European automotive and consumer device manufacturers can be credited with inventing or developing a huge range of technologies. However, few device introductions rival the unveiling of the Portable Navigation Device (PND) platform by Tom-Tom back in 2003/2004. From humble beginnings, the ?rst PND devices shipped by the Dutch startup TomTom back in 2004 transformed automotive navigation from a high margin and premium-vehicle feature into the highly dynamic, mass-market, near-commodity product we see today.
Indeed, it took just three years before the term Tom-Tom was elevated to the hallowed status of companies that are synonymous with their products, such as Hoover in the 60’s and 70’s and more recently Apple’s iPod for MP3 music players. In the common parlance of the average consumer in Europe, “Will you be using your Tom-Tom?” is now an accepted figure of speech.
This not to say the company has had it all its own way. Tom-Tom’s 2007 purchase of European map provider Teleatlas for 2.9 billion Euros, after raising the offer price after a counter bid from arch rival Garmin, stretched the company’s finances just as the world went off the financial cliff at the end of 2008. However, Tom-Tom is not only still up-and-running, but in the opinion of many, has upstaged its bigger American cousin Garmin with a series of strategic moves designed to lessen its exposure to the PND market, which iSuppli believes has entered a period of stagnation.
Staving Off Competition
A brief SWOT analysis on Tom-Tom reveals that its current reliance on the PND platform is a significant weakness; however, the company plans to play to its strengths, leveraging its excellent brand image to further its opportunities in the growing mobile handset—with the iPhone—and in-dash spaces, with Renault & Fiat.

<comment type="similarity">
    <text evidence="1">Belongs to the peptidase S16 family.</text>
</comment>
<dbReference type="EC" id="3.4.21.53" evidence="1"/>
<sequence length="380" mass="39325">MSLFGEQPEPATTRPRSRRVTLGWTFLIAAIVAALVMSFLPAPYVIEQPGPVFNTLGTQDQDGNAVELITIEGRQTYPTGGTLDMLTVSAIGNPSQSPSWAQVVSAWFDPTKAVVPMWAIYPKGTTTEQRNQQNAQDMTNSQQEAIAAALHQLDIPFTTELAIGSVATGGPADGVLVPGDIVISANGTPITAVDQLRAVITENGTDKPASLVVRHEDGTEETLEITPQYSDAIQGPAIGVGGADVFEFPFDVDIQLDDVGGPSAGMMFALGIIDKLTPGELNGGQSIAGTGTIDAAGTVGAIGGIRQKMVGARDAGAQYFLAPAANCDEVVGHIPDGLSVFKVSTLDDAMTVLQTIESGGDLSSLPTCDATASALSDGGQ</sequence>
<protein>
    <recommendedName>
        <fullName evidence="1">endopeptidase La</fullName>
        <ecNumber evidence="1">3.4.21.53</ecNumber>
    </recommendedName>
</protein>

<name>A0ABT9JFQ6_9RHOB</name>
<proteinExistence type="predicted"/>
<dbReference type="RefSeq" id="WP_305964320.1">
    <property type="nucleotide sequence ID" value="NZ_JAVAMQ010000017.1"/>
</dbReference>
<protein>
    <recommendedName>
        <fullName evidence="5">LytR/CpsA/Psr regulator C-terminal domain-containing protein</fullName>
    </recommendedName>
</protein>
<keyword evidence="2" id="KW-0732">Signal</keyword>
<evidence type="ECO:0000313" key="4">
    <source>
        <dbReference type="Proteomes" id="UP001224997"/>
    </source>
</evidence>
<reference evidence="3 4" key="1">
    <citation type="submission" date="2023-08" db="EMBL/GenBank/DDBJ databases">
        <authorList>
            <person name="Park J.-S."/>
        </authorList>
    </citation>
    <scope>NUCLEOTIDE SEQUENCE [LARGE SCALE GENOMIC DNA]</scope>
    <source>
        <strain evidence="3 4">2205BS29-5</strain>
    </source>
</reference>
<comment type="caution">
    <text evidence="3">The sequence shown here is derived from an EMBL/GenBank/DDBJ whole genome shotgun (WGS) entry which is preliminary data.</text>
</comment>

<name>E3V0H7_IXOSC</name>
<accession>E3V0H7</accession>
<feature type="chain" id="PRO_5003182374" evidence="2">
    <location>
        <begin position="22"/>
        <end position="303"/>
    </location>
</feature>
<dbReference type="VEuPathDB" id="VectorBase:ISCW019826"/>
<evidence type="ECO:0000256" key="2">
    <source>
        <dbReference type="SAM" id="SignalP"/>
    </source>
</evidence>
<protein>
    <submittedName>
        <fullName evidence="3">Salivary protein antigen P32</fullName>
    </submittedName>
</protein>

As for threats, the company is entering the “maps and apps” market for smart-phone navigation content and software against a growing list of turn-by-turn navigation providers, and so it will be up to the Tom-Tom marketers to re-demonstrate their entrepreneurial spirit in the development of their new software-based product. Selling maps and apps is the ultimate just-in-time sales process, and at a stroke, the company will be able to offload the messy process of PND manufacturing, testing, shipping and marketing; a practice that is fraught with issues, such as inventory holds and low margins.
Indeed, Tom-Tom’s shift in focus away from the PND platform could be timely, based on iSuppli’s latest market share forecast splits for navigation across all platforms, which foresees handset-based smart phones and features phones jointly taking up to 80 percent market share of the navigation units shipped in 2014. By that time, the share taken by PNDs will be down to just 10 percent, while the in-dash market will be around 6 percent.
The key question for PND manufacturers in the European Union and elsewhere is will they go “low-ball” and take on the growing smart phone phenomenon head-on with low-cost devices that provide a basic service, or will they move upscale by providing a truly differentiated product that is all about the user experience on a connected, dedicated device?
It would seem the middle ground, which is where most PND device manufacturer are today, will be the most dangerous battle ground between the platforms.
The Next Chapter
Ironically, it might well be U.S.-based Apple that writes the next chapter in the Tom-Tom success story, with iSuppli forecasting that Tom-Tom will pick up as much as 20 percent to 25 percent market share in the high-margin smart-phone navigation market. In a recently-released special report, iSuppli’s analyst team provides in-depth analysis and forecasts for each navigation platform from PNDs to smart phones as well as OEM in-dash and traditional after-market devices. The analysis includes strategic information down to the semiconductor level.